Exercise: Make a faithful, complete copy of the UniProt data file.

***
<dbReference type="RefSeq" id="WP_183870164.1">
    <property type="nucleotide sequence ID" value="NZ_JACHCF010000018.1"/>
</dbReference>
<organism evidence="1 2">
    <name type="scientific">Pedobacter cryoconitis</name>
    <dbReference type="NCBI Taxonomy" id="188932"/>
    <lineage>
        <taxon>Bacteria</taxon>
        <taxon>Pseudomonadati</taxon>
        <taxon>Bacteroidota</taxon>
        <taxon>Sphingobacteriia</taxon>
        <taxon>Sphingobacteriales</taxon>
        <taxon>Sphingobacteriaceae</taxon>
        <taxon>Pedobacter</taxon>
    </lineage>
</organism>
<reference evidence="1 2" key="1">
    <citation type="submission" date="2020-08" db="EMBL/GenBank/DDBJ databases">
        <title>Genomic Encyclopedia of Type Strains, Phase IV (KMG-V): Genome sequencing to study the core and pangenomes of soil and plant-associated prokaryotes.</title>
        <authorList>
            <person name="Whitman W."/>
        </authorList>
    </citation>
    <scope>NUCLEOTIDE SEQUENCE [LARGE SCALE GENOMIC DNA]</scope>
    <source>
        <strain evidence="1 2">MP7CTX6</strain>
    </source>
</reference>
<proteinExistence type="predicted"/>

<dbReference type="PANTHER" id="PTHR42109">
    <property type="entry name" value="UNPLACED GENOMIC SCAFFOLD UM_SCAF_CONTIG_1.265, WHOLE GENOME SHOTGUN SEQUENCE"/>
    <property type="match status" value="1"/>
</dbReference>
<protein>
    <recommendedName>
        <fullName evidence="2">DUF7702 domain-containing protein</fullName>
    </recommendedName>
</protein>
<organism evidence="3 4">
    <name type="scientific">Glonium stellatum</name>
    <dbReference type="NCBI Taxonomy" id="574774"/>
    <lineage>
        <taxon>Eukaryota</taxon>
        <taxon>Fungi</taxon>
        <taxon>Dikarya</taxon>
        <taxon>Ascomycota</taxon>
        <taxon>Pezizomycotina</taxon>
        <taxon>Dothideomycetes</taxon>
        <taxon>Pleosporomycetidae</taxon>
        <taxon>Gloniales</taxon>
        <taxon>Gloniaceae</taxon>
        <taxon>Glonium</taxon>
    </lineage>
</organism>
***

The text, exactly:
<dbReference type="RefSeq" id="WP_183870164.1">
    <property type="nucleotide sequence ID" value="NZ_JACHCF010000018.1"/>
</dbReference>
<organism evidence="1 2">
    <name type="scientific">Pedobacter cryoconitis</name>
    <dbReference type="NCBI Taxonomy" id="188932"/>
    <lineage>
        <taxon>Bacteria</taxon>
        <taxon>Pseudomonadati</taxon>
        <taxon>Bacteroidota</taxon>
        <taxon>Sphingobacteriia</taxon>
        <taxon>Sphingobacteriales</taxon>
        <taxon>Sphingobacteriaceae</taxon>
        <taxon>Pedobacter</taxon>
    </lineage>
</organism>
<reference evidence="1 2" key="1">
    <citation type="submission" date="2020-08" db="EMBL/GenBank/DDBJ databases">
        <title>Genomic Encyclopedia of Type Strains, Phase IV (KMG-V): Genome sequencing to study the core and pangenomes of soil and plant-associated prokaryotes.</title>
        <authorList>
            <person name="Whitman W."/>
        </authorList>
    </citation>
    <scope>NUCLEOTIDE SEQUENCE [LARGE SCALE GENOMIC DNA]</scope>
    <source>
        <strain evidence="1 2">MP7CTX6</strain>
    </source>
</reference>
<proteinExistence type="predicted"/>

<dbReference type="PANTHER" id="PTHR42109">
    <property type="entry name" value="UNPLACED GENOMIC SCAFFOLD UM_SCAF_CONTIG_1.265, WHOLE GENOME SHOTGUN SEQUENCE"/>
    <property type="match status" value="1"/>
</dbReference>
<protein>
    <recommendedName>
        <fullName evidence="2">DUF7702 domain-containing protein</fullName>
    </recommendedName>
</protein>
<organism evidence="3 4">
    <name type="scientific">Glonium stellatum</name>
    <dbReference type="NCBI Taxonomy" id="574774"/>
    <lineage>
        <taxon>Eukaryota</taxon>
        <taxon>Fungi</taxon>
        <taxon>Dikarya</taxon>
        <taxon>Ascomycota</taxon>
        <taxon>Pezizomycotina</taxon>
        <taxon>Dothideomycetes</taxon>
        <taxon>Pleosporomycetidae</taxon>
        <taxon>Gloniales</taxon>
        <taxon>Gloniaceae</taxon>
        <taxon>Glonium</taxon>
    </lineage>
</organism>